August 15: After a very nice drive through winding roads up and down through mountains we eventually come to an area that has been affected by recent fires. We are amazed by some of the homes that were spared despite fire damage all around them. By noon we have arrived at Mark and Kelly’s cabin in Mazama, where we will spend the next ten days.

Kerry, Sienna and Sebastian arrive tomorrow and Brian, Emily, Fisher and Amaya will be here next weekend. We are looking forward to hanging out with the kids.

August 16: My morning breakfast is steak and eggs and coffee. As I stare out into the woods I see four deer, one squirrel and one small lizard. Perfect guests to share the space. Mark and Kelly have a beautiful three bedroom log cabin, 10 acres, surrounded by fir trees and pine trees. We settle in for a quiet day. At 1:15 pm Kerry hasn’t arrived and Sandy’s intuition tells her something is wrong. We finally reach Kerry by phone to find out she is having car troubles in route. She had to turn around to head for home. Change of plans for us. We pack up quickly and by 2:00 pm we are leaving Mazama, driving through the Cascades, headed to Mount Vernon Washington to be with Kerry and the kids. It’s a good thing that we made this quick decision. Kerry’s car broke down 20 miles from her house. We think it’s the transmission. We will spend a few days at Kerry’s house. Kris is fishing near Alaska. So, she can use the company and some help around Big Mama’s Farm.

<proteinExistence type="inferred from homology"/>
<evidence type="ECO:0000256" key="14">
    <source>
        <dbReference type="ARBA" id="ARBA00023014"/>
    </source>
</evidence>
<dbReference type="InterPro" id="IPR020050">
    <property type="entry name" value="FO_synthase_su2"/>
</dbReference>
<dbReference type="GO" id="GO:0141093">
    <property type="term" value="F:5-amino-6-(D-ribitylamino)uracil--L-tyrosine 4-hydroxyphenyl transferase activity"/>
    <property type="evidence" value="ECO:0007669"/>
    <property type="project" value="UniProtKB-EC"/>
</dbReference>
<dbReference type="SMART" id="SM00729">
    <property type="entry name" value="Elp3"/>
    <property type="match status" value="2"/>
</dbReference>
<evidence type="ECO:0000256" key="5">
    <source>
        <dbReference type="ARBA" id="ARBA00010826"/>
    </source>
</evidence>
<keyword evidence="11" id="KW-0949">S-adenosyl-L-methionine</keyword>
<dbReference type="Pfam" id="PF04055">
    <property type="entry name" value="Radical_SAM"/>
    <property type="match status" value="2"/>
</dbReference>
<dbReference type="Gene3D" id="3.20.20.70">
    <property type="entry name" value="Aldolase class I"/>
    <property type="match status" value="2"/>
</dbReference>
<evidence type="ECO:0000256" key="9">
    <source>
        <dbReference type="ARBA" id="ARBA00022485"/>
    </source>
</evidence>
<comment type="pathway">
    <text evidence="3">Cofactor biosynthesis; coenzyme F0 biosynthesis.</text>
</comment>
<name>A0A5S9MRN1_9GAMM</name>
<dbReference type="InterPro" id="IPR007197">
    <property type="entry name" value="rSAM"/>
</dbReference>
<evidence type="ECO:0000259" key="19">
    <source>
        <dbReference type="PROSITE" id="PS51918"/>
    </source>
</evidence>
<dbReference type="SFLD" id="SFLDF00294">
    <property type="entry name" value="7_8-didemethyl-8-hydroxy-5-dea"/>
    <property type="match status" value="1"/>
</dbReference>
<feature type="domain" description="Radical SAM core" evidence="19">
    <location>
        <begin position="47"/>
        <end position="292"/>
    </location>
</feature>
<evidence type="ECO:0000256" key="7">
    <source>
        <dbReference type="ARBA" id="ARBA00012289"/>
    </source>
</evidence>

August 17- Fun day at Big Mama’s Farm. I cut the grass on the riding mower. Sandy and Kerry picked blueberries and blackberries, cleaned the house, and did some food shopping. In the evening we drove into Anacortes for a home cooking hodge-podge meal with Brian, Emily, Fisher, Amaya, Kerry, Sienna and Sebastian.